Overview of information and communication technologies, digital media, and standards in relationship to information agencies within the context of current societal controversies.
The widespread development and adoption of digital technologies, standards, and processes has affected all of the information agencies that work to make knowledge available for both public and private interests. This course takes a broad, conceptual look at the main challenges for information agencies as they continue to innovate with new digital tools themselves — to serve their own stakeholders and accomplish their own missions, often in the public interest — within a broader, global environment where others are also using these same digital tools for a whole host of related (and sometimes contradictory) aims — from creation and collaboration to marketing and surveillance, often in the private interest.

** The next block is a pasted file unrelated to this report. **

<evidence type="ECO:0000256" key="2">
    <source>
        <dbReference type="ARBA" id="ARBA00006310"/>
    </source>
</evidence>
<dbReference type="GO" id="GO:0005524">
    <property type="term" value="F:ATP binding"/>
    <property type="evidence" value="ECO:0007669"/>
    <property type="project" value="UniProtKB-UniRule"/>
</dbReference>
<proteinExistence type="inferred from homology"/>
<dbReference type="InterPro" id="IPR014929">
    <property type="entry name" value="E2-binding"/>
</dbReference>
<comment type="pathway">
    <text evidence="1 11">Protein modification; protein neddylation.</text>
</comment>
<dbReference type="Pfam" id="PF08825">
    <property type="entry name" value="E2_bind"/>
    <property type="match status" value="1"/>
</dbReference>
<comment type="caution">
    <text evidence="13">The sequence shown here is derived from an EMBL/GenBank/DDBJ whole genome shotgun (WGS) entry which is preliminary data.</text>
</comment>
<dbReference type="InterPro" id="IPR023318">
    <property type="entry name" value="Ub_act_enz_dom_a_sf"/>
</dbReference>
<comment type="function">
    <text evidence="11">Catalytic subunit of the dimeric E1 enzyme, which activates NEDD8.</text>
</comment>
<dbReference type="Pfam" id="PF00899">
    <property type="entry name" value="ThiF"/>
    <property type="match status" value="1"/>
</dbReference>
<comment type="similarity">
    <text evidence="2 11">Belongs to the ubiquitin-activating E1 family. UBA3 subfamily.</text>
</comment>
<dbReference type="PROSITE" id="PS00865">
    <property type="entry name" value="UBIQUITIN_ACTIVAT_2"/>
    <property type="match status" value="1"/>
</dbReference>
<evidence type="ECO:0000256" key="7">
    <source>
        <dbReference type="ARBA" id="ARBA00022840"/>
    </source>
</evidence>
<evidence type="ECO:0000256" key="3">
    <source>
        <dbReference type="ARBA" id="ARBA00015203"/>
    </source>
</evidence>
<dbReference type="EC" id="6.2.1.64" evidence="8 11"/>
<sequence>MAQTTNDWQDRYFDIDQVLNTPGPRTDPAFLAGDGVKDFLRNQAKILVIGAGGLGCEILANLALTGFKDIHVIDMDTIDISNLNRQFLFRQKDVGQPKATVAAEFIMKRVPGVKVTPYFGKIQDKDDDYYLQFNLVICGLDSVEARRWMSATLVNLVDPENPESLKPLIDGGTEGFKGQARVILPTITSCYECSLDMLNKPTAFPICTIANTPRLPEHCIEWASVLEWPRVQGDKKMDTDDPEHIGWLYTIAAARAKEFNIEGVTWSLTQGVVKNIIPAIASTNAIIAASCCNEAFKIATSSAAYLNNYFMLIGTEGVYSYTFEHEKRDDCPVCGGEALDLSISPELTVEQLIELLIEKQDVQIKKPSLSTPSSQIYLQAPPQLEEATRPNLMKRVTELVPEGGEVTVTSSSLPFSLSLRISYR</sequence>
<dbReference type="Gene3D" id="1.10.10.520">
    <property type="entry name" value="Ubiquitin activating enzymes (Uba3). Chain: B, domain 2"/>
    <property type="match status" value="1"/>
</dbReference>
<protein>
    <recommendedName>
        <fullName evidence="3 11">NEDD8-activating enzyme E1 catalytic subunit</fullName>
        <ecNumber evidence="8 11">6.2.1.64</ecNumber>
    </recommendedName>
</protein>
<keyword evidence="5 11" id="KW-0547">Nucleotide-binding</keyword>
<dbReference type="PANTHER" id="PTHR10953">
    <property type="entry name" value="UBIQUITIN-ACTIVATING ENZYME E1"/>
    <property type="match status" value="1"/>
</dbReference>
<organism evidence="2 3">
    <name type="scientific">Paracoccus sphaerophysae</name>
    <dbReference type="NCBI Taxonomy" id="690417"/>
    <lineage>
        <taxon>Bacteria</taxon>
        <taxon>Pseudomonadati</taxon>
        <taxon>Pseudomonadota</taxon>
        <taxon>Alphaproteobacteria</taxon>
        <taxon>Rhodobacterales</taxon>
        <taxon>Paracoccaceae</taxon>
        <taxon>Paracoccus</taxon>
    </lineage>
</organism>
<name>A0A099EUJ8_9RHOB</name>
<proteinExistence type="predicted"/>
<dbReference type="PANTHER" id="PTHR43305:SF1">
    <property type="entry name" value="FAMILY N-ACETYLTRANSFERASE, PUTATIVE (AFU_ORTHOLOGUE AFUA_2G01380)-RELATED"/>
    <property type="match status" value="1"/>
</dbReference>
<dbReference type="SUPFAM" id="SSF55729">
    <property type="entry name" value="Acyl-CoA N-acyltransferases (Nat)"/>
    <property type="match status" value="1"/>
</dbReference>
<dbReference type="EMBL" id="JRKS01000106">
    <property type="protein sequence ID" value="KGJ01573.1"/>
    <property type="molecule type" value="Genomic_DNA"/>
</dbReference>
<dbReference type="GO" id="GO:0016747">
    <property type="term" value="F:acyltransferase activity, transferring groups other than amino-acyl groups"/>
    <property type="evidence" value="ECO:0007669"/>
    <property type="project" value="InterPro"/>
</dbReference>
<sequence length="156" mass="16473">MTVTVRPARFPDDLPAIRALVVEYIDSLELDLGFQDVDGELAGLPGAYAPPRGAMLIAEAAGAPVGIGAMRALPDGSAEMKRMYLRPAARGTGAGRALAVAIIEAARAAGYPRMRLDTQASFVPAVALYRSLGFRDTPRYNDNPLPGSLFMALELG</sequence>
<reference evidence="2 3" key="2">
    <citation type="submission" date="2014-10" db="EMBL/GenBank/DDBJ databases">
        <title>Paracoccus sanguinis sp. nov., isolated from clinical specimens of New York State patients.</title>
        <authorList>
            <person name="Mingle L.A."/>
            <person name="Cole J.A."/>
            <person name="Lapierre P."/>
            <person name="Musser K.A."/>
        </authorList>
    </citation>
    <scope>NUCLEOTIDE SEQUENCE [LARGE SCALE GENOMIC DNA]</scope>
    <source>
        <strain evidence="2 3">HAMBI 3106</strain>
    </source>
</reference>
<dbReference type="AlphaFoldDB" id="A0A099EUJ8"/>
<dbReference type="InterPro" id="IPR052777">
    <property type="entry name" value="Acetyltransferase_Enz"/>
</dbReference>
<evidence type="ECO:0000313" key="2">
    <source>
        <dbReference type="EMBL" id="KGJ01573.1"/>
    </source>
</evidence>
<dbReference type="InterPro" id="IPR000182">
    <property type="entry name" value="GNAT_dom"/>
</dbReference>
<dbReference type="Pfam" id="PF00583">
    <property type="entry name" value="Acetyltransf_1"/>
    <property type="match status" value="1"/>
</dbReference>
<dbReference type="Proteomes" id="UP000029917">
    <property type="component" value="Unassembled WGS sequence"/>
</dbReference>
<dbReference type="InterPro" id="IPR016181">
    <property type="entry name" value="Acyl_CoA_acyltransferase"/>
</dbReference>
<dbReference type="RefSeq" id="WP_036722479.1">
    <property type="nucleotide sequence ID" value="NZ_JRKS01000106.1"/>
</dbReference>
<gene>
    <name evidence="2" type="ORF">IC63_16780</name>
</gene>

The first half of this course deals with four key challenges for any information agency acting in the public interest: cooperating within networks, digitizing the cultural record, promoting online literacy, and addressing digital divides and differences. The second half of this course explores five key sets of digital interests and activists whose work in the world has significant consequences for information agencies: the postdemographic data merchants, the collaborative problem-solvers, the manufacturers of desire, the amateur content curators, and the virtual publishers.
Please note: This is not a technology training course. While there will be several opportunities for hands-on experiences with a variety of digital technologies, this is not a course where you will learn a particular metadata standard, or software package, or database query language. This is a course where you will wrestle with the concepts and consequences of the digital information infrastructure which increasingly structures our personal and professional lives.